I understand the fact that you feel responsible for caring for your parents but in this specific situation, you may be doing more harm than good. Your mother is addicted to drugs. She is stealing from you to sustain her drug habit. Stealing from friends and family often is part of drug addiction. Mental health professionals, who work with this population, realize the importance of tough love. Tough love involves setting boundaries and learning how to say no. For you this means asking her to leave. Allowing your mother to live in your home essentially equates to supporting her drug addiction. You are enabling her. How? Living in the home provides her some level of stability that allows the drug use to continue. She does not have to work, pay rent, buy groceries, and so forth. She has no responsibilities. You are taking care of her needs. Living in your home also gives her access to items to steal for drug money. Oftentimes, individuals addicted to drugs have no reason to change. Hence they don’t. When there are not enough consequences for their behavior, an individual addicted to drugs often continues to use. I highly doubt that you want to support your mother’s drug addiction but by allowing her to stay, you are sending the message that “it’s okay to use drugs, live in my home and to steal from me.”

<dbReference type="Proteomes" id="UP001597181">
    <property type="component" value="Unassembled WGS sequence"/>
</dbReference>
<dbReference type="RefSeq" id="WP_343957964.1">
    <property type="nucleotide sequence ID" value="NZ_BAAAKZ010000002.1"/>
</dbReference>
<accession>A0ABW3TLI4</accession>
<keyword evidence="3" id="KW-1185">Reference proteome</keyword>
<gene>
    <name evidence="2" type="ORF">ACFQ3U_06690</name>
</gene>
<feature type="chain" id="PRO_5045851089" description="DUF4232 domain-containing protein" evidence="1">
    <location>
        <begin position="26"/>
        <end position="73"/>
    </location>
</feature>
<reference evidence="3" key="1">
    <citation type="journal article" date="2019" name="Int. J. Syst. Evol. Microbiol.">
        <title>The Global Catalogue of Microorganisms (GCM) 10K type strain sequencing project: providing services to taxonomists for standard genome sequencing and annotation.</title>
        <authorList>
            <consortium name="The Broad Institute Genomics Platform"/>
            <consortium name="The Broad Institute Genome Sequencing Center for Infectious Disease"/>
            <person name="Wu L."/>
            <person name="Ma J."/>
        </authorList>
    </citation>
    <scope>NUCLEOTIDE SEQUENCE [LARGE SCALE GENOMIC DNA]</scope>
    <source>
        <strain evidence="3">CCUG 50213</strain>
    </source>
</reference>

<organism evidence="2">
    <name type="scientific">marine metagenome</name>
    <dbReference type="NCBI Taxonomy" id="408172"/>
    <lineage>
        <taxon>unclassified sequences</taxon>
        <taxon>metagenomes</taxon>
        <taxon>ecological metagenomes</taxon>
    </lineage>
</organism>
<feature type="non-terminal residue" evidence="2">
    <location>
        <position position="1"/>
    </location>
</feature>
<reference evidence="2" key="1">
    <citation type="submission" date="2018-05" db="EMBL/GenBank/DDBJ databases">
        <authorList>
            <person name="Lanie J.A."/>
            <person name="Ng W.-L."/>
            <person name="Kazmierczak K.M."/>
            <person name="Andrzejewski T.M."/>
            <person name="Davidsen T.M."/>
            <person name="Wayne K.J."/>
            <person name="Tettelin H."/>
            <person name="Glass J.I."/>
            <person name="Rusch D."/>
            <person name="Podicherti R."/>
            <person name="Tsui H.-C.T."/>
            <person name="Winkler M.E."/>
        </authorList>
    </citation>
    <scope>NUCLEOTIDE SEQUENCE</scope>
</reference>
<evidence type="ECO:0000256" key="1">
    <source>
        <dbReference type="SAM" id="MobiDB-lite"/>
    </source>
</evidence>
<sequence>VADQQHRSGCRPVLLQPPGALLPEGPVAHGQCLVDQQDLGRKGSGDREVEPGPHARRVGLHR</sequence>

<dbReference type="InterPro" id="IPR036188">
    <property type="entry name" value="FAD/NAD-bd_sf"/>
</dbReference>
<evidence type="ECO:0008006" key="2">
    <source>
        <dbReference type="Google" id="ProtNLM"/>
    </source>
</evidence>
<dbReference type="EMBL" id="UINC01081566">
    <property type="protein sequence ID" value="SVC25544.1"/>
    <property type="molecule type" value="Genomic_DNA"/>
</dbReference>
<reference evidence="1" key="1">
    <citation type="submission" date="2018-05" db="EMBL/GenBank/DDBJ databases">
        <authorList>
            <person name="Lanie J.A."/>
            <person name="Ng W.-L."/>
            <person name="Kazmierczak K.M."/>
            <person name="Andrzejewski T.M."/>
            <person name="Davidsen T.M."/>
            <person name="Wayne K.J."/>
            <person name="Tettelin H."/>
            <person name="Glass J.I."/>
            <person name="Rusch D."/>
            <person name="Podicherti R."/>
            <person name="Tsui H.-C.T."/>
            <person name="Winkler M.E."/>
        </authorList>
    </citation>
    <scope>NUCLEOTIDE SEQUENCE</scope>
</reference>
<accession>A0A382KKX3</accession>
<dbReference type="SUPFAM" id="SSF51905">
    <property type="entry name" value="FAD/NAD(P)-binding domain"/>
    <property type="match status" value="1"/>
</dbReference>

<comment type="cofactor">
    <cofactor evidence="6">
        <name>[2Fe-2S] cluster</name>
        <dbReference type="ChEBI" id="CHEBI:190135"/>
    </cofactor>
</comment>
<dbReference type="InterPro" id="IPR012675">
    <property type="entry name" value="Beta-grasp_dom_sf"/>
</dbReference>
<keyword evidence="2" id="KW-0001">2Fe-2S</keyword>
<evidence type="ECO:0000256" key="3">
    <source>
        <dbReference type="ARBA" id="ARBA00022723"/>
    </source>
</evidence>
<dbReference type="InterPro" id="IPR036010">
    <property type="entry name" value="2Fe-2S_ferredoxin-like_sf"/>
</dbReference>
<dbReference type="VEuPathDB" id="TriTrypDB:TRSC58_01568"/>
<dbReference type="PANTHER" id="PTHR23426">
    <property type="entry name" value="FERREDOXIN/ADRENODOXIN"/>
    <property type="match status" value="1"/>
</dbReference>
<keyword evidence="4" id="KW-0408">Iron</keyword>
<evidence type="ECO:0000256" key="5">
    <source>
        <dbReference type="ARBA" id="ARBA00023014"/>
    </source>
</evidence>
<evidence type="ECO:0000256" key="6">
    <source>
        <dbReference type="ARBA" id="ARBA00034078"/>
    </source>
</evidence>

To answer your specific question, “is it fair to ask your parents to leave,” the answer is yes. It is not only fair but is the right choice. It may be one of the most difficult choices you ever make but given the current situation, it is necessary. They are not helping you, they are hurting you.

You asked about whether it is petty to be angry with your parents. Your anger is not petty. It is understandable but it is not helpful. It does not provide relief and in fact, it most likely makes you feel more stressed and overwhelmed.

Please try not to be angry with yourself. You are faced with a very challenging situation that most people would have difficulty dealing with. I would highly recommend seeking support from friends or mental health professionals. One idea is to consider seeing a therapist temporarily to help with the difficult challenge of dealing with your parents. Contact your local community mental health center (CMHC) and they may be able to connect you with a therapist. The staff at the CMHC may also help you access health insurance, money for food and clothing, housing support, and other related services. Another idea is to contact Nar-Anon. Nar-Anon provides 12-step support programs for the family members of individuals with drug addiction.

I hope this helps. Please consider writing again and updating me on your situation. I wish you well. Please take care.

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Last reviewed: By John M. Grohol, Psy.D. on 21 Aug 2010

APA Reference
Randle, K. (2010). Should I Ask My Parents To Leave?. Psych Central. Retrieved on November 28, 2014, from http://psychcentral.com/ask-the-therapist/2010/08/21/should-i-ask-my-parents-to-leave/